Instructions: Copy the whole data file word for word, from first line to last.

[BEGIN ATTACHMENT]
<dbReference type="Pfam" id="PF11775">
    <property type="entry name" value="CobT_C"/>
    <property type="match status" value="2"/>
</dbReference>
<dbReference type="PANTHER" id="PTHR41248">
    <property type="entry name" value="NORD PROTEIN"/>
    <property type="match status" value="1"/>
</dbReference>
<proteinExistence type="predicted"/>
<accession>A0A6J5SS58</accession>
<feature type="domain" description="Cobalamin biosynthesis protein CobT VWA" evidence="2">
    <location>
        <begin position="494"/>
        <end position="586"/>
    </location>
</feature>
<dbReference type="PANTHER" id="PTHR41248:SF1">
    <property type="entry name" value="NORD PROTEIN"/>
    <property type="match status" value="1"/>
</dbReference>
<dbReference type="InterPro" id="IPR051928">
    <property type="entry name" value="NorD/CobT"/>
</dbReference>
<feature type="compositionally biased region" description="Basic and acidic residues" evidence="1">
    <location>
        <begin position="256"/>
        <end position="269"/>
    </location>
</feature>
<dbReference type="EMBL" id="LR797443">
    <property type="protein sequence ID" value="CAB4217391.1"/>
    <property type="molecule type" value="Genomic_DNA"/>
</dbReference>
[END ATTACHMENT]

<dbReference type="Pfam" id="PF11775">
    <property type="entry name" value="CobT_C"/>
    <property type="match status" value="2"/>
</dbReference>
<dbReference type="PANTHER" id="PTHR41248">
    <property type="entry name" value="NORD PROTEIN"/>
    <property type="match status" value="1"/>
</dbReference>
<proteinExistence type="predicted"/>
<accession>A0A6J5SS58</accession>
<feature type="domain" description="Cobalamin biosynthesis protein CobT VWA" evidence="2">
    <location>
        <begin position="494"/>
        <end position="586"/>
    </location>
</feature>
<dbReference type="PANTHER" id="PTHR41248:SF1">
    <property type="entry name" value="NORD PROTEIN"/>
    <property type="match status" value="1"/>
</dbReference>
<dbReference type="InterPro" id="IPR051928">
    <property type="entry name" value="NorD/CobT"/>
</dbReference>
<feature type="compositionally biased region" description="Basic and acidic residues" evidence="1">
    <location>
        <begin position="256"/>
        <end position="269"/>
    </location>
</feature>
<dbReference type="EMBL" id="LR797443">
    <property type="protein sequence ID" value="CAB4217391.1"/>
    <property type="molecule type" value="Genomic_DNA"/>
</dbReference>